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Monash Vision Group moves a step closer to Bionic Eye clinical trials

Monash Vision Group moves a step closer to Bionic Eye clinical trials

The Monash Vision Groupmoves a step closer to clinical trials of its Bionic Eye, thanks to landmark donations from two respected business leaders. [More]
Real-time surgical guidance study to evaluate TriVersa NanoMate with LESA capability from Advion

Real-time surgical guidance study to evaluate TriVersa NanoMate with LESA capability from Advion

Advion, Inc. announces that is its TriVersa NanoMate with liquid extraction surface analysis (LESA) capability will be evaluated as part of a study at Brigham and Women’s Hospital. [More]
Alim Louis Benabid, Mahlon DeLong jointly win 2014 Lasker-DeBakey Clinical Medical Research Award

Alim Louis Benabid, Mahlon DeLong jointly win 2014 Lasker-DeBakey Clinical Medical Research Award

French neurosurgeon Alim Louis Benabid and American neurologist Mahlon DeLong were recently named winners of the 2014 Lasker-DeBakey Clinical Medical Research Award for their roles in developing deep brain stimulation (DBS) for the treatment of Parkinson disease. [More]
'Safe entry zones' for neurosurgeons who perform brainstem surgery

'Safe entry zones' for neurosurgeons who perform brainstem surgery

A study using intricate fiber dissection techniques provides new insights into the deep anatomy of the human brainstem--and helps to define "safe entry zones" for neurosurgeons performing brainstem surgery, according to a special article published in Operative Neurosurgery, a quarterly supplement to Neurosurgery, official journal of the Congress of Neurological Surgeons. [More]

IMRIS successfully completes human factors study for SYMBIS Surgical System

IMRIS Inc. today announced that the Company has successfully completed the human factors study for the SYMBIS Surgical System – the comprehensive validation used to support the product's 510(k) submission to the U.S. Food and Drug Administration on November 26. [More]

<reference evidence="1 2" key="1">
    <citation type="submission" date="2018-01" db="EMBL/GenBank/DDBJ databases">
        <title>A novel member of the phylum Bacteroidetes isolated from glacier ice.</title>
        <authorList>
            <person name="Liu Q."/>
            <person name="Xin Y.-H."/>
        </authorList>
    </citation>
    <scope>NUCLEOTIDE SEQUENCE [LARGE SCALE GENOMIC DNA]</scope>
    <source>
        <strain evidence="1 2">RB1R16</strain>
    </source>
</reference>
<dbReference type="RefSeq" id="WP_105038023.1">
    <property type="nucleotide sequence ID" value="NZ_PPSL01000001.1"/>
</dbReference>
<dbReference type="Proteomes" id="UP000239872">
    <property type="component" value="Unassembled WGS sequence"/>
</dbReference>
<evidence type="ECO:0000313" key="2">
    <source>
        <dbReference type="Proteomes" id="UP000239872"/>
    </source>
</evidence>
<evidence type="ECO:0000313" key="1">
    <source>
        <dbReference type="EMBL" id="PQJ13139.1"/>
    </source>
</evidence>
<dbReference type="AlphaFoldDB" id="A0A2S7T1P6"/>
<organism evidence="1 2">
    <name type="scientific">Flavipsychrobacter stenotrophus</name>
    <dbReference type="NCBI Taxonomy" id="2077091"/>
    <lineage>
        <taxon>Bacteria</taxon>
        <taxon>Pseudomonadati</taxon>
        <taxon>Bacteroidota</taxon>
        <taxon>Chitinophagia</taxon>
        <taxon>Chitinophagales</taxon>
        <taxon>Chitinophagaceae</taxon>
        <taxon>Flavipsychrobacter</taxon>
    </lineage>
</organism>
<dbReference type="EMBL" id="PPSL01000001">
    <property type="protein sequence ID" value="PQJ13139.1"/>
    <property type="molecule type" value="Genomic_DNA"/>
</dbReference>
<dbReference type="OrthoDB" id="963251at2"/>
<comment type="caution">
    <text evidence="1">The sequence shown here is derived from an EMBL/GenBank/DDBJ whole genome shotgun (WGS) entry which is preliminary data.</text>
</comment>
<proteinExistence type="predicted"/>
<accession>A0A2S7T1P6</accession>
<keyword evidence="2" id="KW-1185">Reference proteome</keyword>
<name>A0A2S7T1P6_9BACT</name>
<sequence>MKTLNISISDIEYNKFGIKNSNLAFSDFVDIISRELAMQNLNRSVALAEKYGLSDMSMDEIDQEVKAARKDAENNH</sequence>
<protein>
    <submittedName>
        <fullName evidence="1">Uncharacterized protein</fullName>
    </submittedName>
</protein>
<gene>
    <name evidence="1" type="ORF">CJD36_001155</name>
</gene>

Sanovas's endoscopic imaging platform recognized by Frost & Sullivan

Sanovas's endoscopic imaging platform recognized by Frost & Sullivan

Based on its recent analysis of the endoscopic imaging market, Frost & Sullivan recognizes Sanovas Inc. with the 2014 Global Frost & Sullivan Award for New Product Innovation Leadership. In a market where spiralling healthcare costs impact the entire spectrum of stakeholders, Sanovas's ground-breaking endoscopic platform, MicroCam, provides the functionality of a high-end, flexible endoscope without the accompanying cost and maintenance burden. [More]
PET/CT may improve differentiation of PTSD from MTBI

PET/CT may improve differentiation of PTSD from MTBI

Hybrid imaging with positron emission tomography and computed tomography (PET/CT) in the pituitary region of the brain is a promising tool for differentiating military veterans with post-traumatic stress disorder (PTSD) from those with mild traumatic brain injury (MTBI), according to a new study presented at the annual meeting of the Radiological Society of North America (RSNA). [More]
Good Samaritan Hospital receives $417,560 grant to implement telemedicine program

Good Samaritan Hospital receives $417,560 grant to implement telemedicine program

The U.S. Department of Agriculture (USDA) Rural Development awards Good Samaritan Hospital, a prominent downtown Los Angeles hospital, a $417,560 grant to implement a telemedicine program that will connect members of the medical staff at Good Samaritan Hospital with public health and primary care providers and their patients at six Public Health sites on the island of Guam. [More]
GABA injections prevent and reverse Type 1 diabetes in mice

GABA injections prevent and reverse Type 1 diabetes in mice

A chemical produced in the pancreas that prevented and even reversed Type 1 diabetes in mice had the same effect on human beta cells transplanted into mice, new research has found. [More]

Gothenburg study shows epilepsy surgery is a low-risk procedure

A study at Sahlgrenska Academy, University of Gothenburg, has found that epilepsy surgery is a safe, effective and low-risk procedure. Nevertheless, few Swedes have the operation, and those who are interested may have to wait a long time for presurgical counseling. [More]
Researchers say that nervous system may play vital role in infections, autoimmune diseases